Viola Davis’ historic Emmy win as the first African-American woman to clinch the Best Actress in a Drama trophy (in 2015!) became the news out of the awards show. That was in part because of the “How to Get Away With Murder” actress’s decision to acknowledge the momentousness of her win with an acceptance speech that invoked Harriet Tubman.
“In my mind, I see a line,” said Davis on stage, quoting the Underground Railroad abolitionist. “And over that line, I see green fields and lovely flowers and beautiful white women with their arms stretched out to me over that line, but I can’t seem to get there no how.” The actresses then added a line that became the evening’s highlight: “The only thing that separates women of color from anyone else is opportunity. You cannot win an Emmy for roles that are simply not there.”
Davis has continued to speak out on behalf of women, especially black women, both in Hollywood and elsewhere. Here are seven of the most inspirational things she’s uttered since her Emmy win:
1. On the Harriet Tubman quote from her speech: “My husband and I are doing a Harriet Tubman project, and when it was picked up by HBO, one of the producers sent me that quote [from her Emmy speech]. It struck me in such a huge way because of its progressiveness, so it stayed with me ever since, and that’s been several months. I just felt it was apropos, seeing that no woman of color has ever won in that category. That moment had to be acknowledged, or else it would be a missed opportunity. It would be one of those moments I would look back on, and I would have regretted it.”
2. What her Emmy win means to girls looking up to her: “It’s not just the award. It’s what it’s going to mean to young girls — young brown girls, especially. When they saw a physical manifestation of a dream, I felt like I had fulfilled a purpose.”
3. On the hug she gave “Empire” actress Taraji P. Henson, who was competing in the same category: “First of all, that was like the second or third time we hugged through the night. She said, ‘I love you,’ and I said, ‘I love you more than anything in the world, I love you!’ That’s what we said. I think at the end of the day, people want to be seen. And I think that’s why it was important for me and Taraji to acknowledge that in each other, to not just feel like it is competition, to just say, I see you, yes, I see you, too. I love you. I take you in.”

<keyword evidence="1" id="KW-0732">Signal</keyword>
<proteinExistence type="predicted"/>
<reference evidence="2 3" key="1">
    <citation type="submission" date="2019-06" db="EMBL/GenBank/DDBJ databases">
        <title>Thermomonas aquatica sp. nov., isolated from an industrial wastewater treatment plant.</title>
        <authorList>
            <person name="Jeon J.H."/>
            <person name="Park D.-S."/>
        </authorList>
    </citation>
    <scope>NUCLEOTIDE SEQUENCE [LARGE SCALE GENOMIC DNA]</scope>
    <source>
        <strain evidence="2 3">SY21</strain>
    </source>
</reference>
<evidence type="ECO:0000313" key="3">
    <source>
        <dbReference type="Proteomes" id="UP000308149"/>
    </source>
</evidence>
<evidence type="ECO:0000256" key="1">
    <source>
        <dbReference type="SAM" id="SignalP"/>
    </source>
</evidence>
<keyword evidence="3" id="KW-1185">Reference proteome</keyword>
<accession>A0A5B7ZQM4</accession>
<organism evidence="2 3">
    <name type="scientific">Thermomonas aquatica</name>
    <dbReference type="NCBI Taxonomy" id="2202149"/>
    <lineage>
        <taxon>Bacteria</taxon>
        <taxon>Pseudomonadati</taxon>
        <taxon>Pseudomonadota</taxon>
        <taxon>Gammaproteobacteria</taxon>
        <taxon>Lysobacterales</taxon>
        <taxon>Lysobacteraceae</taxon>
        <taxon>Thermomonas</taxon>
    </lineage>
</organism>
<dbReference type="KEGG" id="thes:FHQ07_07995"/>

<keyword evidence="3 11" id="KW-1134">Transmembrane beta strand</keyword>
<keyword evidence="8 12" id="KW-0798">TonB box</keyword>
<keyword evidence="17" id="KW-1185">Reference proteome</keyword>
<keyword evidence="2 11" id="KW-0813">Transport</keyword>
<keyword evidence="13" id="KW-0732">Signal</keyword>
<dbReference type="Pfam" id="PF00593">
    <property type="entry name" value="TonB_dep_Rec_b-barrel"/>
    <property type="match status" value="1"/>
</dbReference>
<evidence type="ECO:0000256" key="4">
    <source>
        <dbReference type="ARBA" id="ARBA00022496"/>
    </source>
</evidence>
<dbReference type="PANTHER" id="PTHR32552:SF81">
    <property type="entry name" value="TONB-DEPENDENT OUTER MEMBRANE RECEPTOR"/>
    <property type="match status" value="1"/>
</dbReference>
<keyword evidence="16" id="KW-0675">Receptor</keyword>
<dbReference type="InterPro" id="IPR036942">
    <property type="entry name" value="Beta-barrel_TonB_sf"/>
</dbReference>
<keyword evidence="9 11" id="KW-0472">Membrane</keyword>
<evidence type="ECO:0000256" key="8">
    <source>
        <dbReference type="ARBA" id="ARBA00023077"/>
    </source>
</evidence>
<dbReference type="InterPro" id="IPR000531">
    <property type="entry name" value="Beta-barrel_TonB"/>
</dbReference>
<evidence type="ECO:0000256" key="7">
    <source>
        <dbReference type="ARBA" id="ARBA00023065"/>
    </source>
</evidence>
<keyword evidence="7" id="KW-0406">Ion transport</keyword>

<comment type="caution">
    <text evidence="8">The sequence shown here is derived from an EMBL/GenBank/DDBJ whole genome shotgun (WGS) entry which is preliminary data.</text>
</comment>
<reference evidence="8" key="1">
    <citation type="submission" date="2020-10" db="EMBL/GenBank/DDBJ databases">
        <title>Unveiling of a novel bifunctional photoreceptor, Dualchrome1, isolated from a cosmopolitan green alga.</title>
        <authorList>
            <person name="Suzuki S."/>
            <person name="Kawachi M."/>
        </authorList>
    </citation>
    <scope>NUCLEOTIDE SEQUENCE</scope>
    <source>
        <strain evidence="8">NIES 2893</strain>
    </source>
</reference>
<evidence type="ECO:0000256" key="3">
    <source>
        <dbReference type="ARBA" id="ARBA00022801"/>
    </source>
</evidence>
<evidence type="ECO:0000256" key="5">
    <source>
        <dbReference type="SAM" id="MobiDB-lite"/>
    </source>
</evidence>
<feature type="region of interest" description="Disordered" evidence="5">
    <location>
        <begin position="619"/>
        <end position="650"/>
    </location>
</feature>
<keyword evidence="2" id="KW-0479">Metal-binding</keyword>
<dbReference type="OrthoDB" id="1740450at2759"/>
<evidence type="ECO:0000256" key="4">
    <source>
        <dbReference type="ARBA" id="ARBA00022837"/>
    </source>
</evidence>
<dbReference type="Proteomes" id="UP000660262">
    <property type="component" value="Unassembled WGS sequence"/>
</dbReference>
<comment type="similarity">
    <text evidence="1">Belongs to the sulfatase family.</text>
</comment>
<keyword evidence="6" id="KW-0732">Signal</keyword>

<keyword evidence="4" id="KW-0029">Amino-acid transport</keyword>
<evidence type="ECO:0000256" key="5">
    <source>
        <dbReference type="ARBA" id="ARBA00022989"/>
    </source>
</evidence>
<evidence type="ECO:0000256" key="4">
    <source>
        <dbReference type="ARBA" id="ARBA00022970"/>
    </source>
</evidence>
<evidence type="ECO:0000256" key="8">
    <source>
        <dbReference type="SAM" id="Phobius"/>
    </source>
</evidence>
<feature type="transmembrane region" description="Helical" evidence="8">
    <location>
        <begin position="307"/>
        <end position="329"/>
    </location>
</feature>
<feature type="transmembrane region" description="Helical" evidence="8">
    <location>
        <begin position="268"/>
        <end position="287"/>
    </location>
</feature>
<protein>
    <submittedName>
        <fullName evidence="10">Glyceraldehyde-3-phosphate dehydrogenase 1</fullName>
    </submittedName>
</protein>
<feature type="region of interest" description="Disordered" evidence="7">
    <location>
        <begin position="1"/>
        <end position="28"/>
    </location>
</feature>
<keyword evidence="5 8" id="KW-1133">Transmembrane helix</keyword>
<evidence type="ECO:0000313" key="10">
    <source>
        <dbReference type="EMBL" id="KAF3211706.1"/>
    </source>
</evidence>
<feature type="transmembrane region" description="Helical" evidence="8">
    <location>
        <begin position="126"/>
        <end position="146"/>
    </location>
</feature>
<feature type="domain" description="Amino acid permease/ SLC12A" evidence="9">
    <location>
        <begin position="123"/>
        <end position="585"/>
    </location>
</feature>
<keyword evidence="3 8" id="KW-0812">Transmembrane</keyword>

4. On the freedom and depth of character she’s gotten from “HTGAWM”: “It’s given me a way to show womanhood and a leading lady in a different way — and given me a place to shine — than I had in film,” she said. “I feel the same way about Shondaland I feel about Africa and Greece,” she added. “I feel pretty in both places. Men look at me like I’m a novelty, and women think I’m just cool. I feel absolutely at home immediately. I’m not altering myself to fit in. I’m walking in just as I am. And there are open arms stretched out to greet me.” The first season of “HTGAWM” saw important contributions from Davis: the casting of theater legend Cicely Tyson as Davis’s character Annalise’s mother and that now-famous, unprecedentedly honest scene of Annalise removing her wig before going to bed.
5. On the two-dimensionality of women in film: “I think women are very complicated human beings,” said Davis, “and I think there’s an oversimplification of women when you see them on screen.” She comes down rough on romantic comedies: “I always to want to say, Who are you really? Do you pop a Xanax every once in a while? Do you not like someone because you’re jealous? Did you have a really bad relationship that you messed up? Do you go to therapy? Are you mean? Anything? I look for something that shows us as the complicated people that we are. And there’s beauty in that.”
6. Why she’s not down about the stats on female under-representation in the industry: “I was reading Betty Friedan’s ‘The Feminine Mystique’ last week for some reason, and she spoke a lot about women’s plights in the ’50s. Women who were hiding behind the mask of well-waxed floors and beautiful applied lipstick and suffered in silence. And I don’t think that’s happening anymore. Women are bold! And now that I’m producing, I’m seeing what’s happening behind the scenes with people like Alfre Woodard, with people like Sanaa Lathan, with Taraji P. Henson, with Kerry Washington. These are all women who are producing their own material. They know their beauty, they know their talent. The women I know don’t accept the statistics anymore. They don’t accept the numbers as cementing their future.”
7. On finally being able to be picky about which projects she takes on: “I’ve learned the power of great narrative,” said Davis, “and I want to be able to have some semblance of control over that than to just be at the mercy of what’s out there.”
In addition to the second season of ABC’s “How to Get Away With Murder” and the Harriet Tubman biopic for HBO, Davis has in the works a Tony Kushner-directed project in which she’ll play civil rights activist and Congresswoman Barbara Jordan, the first African-American representative elected to the Texas Senate after Reconstruction. She’ll also appear in a TV adaptation of August Wilson’s “Fences” (presumably for HBO), which would star and be directed by Denzel Washington. (Davis won a Tony for her stage performances of the same play.) Finally, she’s attached to a project about Vee-Jay Records, a precursor to Motown.